The Foodnected project starts sharing its approach to local, fair and sustainable food systems.
A joint project by Slow Food, Global Footprint Network, Low Impact Fishers of Europe (LIFE) and GOB Menorca, supported by the MAVA Foundation, Foodnected introduced its foundational structure: the Foodnected Community of Practice (CoP), an organized group of small producers, consumers, and other key players of the food system, with shared views on sustainability.
Italy, June 30th, 2021.
During the webinar Foodnected: the importance of the community of practice, organized on June 30 during the 2021 Slow Food international event Slow Fish, the Foodnected Community of Practice (CoP) was introduced through the presentation of its core values and scope, governance and functioning structure. The discussion focused on social relationships and structures that allow people to improve skills and learn from each other’s experiences.
The CoP is comprised of a diverse and comprehensive set of stakeholders (and their networks), including consumers, in short value chains. Its purpose is to generate and share experiences and best practices, to seek workable solutions to common challenges, and to build synergies that facilitate the transition towards fair and sustainable food systems with a low Ecological Footprint, starting in the Mediterranean region.
In this context, the CoP members agree that sustainability entails recognizing the close interdependence of different aspects of food production and consumption: economic, environmental and socio-cultural. Consequently, each goal must be set and pursued as part of a strategy that takes all the other dimensions into account.
“That our lifestyles are no longer sustainable is now an established fact. Because all of us eat, we all share the responsibility to move towards sustainability: farmers, fishers, processors, policy makers, and members of the public can all influence the food system through the decisions they make. But this sense of co-responsibility is lacking in current food systems. This is partly due to the fact that policies are designed through a top-down approach. Additionally, the system is really fragmented. Current food systems tend to separate farmers from fishers, from cheesemakers, etc. when the reality is that all of them are interconnected. The holistic view is missing,” said Paula Barbeito, Foodnected Coordinator at Slow Food.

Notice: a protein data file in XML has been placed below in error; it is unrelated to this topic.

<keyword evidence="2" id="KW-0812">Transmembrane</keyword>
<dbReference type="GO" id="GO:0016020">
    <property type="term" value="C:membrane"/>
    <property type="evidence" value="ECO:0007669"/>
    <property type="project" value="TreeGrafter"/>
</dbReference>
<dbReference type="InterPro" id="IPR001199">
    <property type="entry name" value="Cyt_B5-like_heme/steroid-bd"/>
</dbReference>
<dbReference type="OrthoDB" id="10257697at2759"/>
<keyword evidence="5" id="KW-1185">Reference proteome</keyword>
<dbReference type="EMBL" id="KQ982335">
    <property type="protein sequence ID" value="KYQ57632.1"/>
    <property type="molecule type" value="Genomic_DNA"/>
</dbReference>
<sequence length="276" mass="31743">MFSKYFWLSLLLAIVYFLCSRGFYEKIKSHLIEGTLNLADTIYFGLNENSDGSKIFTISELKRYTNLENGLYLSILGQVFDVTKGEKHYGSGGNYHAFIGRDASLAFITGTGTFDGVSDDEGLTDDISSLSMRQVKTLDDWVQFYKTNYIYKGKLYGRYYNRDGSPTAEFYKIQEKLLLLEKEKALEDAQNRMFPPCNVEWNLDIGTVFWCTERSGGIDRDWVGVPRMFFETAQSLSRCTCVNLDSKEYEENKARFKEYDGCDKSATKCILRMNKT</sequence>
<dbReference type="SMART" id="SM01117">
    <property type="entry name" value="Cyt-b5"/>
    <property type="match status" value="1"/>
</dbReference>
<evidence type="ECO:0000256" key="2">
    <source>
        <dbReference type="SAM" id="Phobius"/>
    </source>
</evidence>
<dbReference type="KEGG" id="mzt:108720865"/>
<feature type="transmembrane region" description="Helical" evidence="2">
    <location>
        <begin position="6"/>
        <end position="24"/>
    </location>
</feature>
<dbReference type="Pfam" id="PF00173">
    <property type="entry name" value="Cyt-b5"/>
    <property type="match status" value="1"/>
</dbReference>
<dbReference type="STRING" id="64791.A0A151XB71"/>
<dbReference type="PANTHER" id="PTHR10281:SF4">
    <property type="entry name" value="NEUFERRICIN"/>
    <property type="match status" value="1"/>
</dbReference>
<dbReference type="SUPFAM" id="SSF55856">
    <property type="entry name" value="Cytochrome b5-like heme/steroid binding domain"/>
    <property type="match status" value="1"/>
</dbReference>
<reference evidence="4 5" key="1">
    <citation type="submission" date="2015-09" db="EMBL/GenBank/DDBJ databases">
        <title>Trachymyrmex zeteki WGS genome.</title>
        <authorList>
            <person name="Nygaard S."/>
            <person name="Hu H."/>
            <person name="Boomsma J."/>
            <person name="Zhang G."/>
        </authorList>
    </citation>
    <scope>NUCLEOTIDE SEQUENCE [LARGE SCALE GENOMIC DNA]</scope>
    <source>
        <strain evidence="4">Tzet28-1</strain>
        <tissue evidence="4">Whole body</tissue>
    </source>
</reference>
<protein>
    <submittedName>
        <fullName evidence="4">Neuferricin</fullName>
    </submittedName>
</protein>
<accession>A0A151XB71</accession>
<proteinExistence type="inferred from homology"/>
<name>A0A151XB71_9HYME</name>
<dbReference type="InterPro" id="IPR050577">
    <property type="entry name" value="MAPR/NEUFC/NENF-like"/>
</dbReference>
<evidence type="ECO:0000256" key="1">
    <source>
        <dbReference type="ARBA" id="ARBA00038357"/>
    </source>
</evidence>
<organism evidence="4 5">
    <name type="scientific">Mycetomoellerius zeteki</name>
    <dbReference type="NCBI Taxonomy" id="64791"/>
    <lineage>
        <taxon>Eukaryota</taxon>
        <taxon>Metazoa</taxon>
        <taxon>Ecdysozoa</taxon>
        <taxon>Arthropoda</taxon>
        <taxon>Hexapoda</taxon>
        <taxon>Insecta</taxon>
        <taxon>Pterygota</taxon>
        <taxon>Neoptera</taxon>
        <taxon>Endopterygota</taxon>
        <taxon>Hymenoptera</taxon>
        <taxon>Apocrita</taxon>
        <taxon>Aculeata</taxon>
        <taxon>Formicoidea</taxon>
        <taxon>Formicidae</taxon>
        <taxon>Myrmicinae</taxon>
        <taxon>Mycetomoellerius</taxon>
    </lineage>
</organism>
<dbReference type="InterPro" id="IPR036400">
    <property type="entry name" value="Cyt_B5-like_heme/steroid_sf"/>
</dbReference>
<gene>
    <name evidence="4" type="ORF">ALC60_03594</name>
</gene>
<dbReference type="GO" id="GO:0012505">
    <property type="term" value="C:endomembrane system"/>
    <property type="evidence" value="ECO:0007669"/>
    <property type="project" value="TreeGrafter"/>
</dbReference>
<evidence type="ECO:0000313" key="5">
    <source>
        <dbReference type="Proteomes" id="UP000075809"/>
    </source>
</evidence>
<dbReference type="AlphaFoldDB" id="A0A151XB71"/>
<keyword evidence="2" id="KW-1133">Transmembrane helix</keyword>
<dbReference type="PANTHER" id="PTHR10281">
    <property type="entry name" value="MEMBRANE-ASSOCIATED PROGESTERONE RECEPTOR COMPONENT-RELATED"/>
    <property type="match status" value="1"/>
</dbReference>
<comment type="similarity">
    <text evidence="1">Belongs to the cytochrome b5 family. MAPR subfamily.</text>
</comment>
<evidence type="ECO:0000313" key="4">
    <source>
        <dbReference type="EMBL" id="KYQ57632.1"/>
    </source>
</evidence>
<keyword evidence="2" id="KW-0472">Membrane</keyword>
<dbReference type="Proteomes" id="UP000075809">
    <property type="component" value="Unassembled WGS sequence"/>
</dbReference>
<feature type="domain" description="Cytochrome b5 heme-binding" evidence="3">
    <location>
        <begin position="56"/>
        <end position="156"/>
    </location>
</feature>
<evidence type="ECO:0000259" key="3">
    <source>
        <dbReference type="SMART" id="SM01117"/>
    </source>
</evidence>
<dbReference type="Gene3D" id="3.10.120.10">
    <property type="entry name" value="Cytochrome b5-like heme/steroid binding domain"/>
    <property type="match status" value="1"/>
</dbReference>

In order to identify the core values of the CoP, the Foodnected team conducted a search for pertinent examples of initiatives supporting the goal of enhancing short-chain food systems that work for both people and the planet.
After reviewing over 100 projects from 15 different countries and conducting workshops with stakeholders, the Foodnected definition of fair and sustainable food systems was built around five pillars and ten core values.
These systems must ensure:
• access to food of high nutritional quality
• fair economic returns for small-scale producers
• local development and recognition of women and younger generations
• respect of the seasonality and the interconnectivity of ecosystems
• preservation of local traditional knowledge.
In addition to shaping our culture, food is a fundamental aspect of nutritional security and represents an important source of income and employment, supporting livelihoods in many regions. However, factors such as the intensification of production, the concentration of the food sector in fewer hands, or the marketing and distribution of a reduced number of varieties, have led to poor resource management and environmentally damaging production methods. All these aspects affect our health and the health of ecosystems and, at the same time, lead to the loss of traditional knowledge and community resilience. Future food systems must incorporate social relations of production, trade and consumption patterns that provide healthy diets and ultimately determine fair and sustainable practices. Foodnected communities and people thus commit themselves to contributing to change the food system following these core values:
• Food sovereignty, quality and health
• Fair price through short supply chains
• Ensuring justice and equity
• Fair and inclusive governance
• Increased transparency and accountability
• Job creation and local development
• Agroecology and low impact fishing
• Honoring nature
• Empowerment, creativity and collaboration
• Scientific support to traditional ecological knowledge (TEK)
In the coming months, building on core values and constructive discussions with stakeholders, the project will provide guidelines to help the producers implement them in the pilot sites (Menorca, Ibiza and Sicily) and track progress. The project will also offer greater visibility to the initiatives of its members, support collaboration among professionals, and scale-up experiences among short supply chain actors to ease transfer of knowledge among professionals.